Urban Spatialities in and Digital Imageries of Post-pandemic India
Following the pandemic, the ways in which mobile bodies are being administered and governed are in sync with advanced techniques of demographic control, which manifests into increasing digital surveillance on mobilities. Conversely, the neo-liberal economic order reifies speed and mobility, while ‘deterritorialization’ continues to constitute an important paradigm for the ‘flows and networks’ in a globalized world. From within this apparent dichotomy emerges a thrust toward normativizing digitally-aided mobility, which has churned out a diverse range of digital apparatuses (for instance, apps that measure ‘proxemics’, most popularly, the Aarogya Setu app; e-passes for metro rides or inter-/intra-state travel etc.) -- often guised as public health technology systems -- that seek to restrict, control, enable and negotiate mobilities across post-pandemic spaces. Departing from here, this volume looks into the evolving nature of urban spatialities in the context of post-pandemic India and how it leverages digital infrastructures. It explores the recent interferences of digitally-aided urban mobility, their ‘affordances’ in light of the pandemic, and how digitality as a phenomenon brings into ‘being’ certain conditions of spatialities otherwise illegible. In examining how digital infrastructures play out in the context of such mobilities, it therefore asks: What affordances does the digital furnish in terms of ontologies of urban mobility under the ‘new normal’? Who/what does it enable? How does it fulfil the aspirations of the ‘smart’ city? How do people negotiate and maneuver digital technologies to navigate through the cityspace? How do they (re)construct the digitally (re)mediated city? These questions comprise the central problematique of the volume.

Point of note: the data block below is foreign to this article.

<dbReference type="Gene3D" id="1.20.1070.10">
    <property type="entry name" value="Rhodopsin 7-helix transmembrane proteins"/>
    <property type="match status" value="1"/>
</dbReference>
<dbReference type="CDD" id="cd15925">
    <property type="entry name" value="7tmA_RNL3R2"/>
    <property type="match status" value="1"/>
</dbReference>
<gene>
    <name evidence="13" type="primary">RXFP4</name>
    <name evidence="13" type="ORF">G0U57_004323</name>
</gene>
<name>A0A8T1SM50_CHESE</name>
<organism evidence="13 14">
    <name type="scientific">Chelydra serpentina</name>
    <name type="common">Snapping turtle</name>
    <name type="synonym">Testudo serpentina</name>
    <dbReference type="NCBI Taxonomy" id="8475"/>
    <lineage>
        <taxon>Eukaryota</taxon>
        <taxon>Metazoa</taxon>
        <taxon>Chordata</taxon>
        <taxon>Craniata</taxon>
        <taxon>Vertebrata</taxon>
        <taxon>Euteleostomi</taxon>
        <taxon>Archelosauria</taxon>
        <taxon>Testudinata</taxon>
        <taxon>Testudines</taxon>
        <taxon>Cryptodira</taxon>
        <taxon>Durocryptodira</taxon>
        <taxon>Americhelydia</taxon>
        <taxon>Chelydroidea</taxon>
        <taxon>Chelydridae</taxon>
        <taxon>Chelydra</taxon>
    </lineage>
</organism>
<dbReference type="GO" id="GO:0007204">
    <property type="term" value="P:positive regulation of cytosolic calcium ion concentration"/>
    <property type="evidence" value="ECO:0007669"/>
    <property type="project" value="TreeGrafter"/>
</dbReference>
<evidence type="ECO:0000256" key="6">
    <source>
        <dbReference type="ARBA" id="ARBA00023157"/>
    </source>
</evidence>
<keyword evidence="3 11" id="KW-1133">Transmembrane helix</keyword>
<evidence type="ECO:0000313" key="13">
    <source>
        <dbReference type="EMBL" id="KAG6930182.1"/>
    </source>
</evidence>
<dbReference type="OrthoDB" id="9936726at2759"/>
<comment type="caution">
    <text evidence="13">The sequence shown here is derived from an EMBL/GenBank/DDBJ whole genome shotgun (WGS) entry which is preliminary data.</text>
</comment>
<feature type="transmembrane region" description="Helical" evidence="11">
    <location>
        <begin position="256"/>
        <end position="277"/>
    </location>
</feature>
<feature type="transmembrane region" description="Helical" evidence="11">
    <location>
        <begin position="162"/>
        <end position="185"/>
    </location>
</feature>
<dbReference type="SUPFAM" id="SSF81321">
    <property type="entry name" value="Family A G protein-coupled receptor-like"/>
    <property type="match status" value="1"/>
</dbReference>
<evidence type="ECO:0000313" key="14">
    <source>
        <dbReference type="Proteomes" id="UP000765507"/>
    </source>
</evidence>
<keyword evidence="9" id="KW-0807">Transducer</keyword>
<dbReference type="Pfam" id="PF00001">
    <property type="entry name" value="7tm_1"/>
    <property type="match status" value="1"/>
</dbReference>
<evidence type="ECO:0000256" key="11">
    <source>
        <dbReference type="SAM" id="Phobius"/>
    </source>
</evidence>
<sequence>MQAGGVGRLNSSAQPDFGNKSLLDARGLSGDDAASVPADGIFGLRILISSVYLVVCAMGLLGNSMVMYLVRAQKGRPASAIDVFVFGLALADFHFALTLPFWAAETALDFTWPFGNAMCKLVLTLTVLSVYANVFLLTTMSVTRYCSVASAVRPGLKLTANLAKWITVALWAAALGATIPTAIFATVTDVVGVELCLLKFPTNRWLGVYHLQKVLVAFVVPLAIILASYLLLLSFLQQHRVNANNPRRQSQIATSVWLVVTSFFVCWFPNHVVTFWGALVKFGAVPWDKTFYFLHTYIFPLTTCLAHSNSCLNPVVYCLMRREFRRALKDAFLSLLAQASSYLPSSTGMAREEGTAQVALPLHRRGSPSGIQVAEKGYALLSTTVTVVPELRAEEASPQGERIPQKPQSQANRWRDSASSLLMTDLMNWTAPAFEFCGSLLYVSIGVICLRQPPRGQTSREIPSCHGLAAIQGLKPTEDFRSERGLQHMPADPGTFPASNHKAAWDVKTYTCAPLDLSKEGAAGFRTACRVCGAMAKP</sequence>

Those interested may send a 300-word abstract and a short bio-note as a single PDF attachment to the co-editors Avishek Ray (firstname.lastname@example.org) and Neha Gupta (email@example.com) with ‘Abstract for Post-Pandemic Spatialities’ in the subject-line by 23 July 2021. Full drafts of approx. 7000 words will be due in January 2022. Amsterdam University Press has expressed a preliminary but strong interest in the project.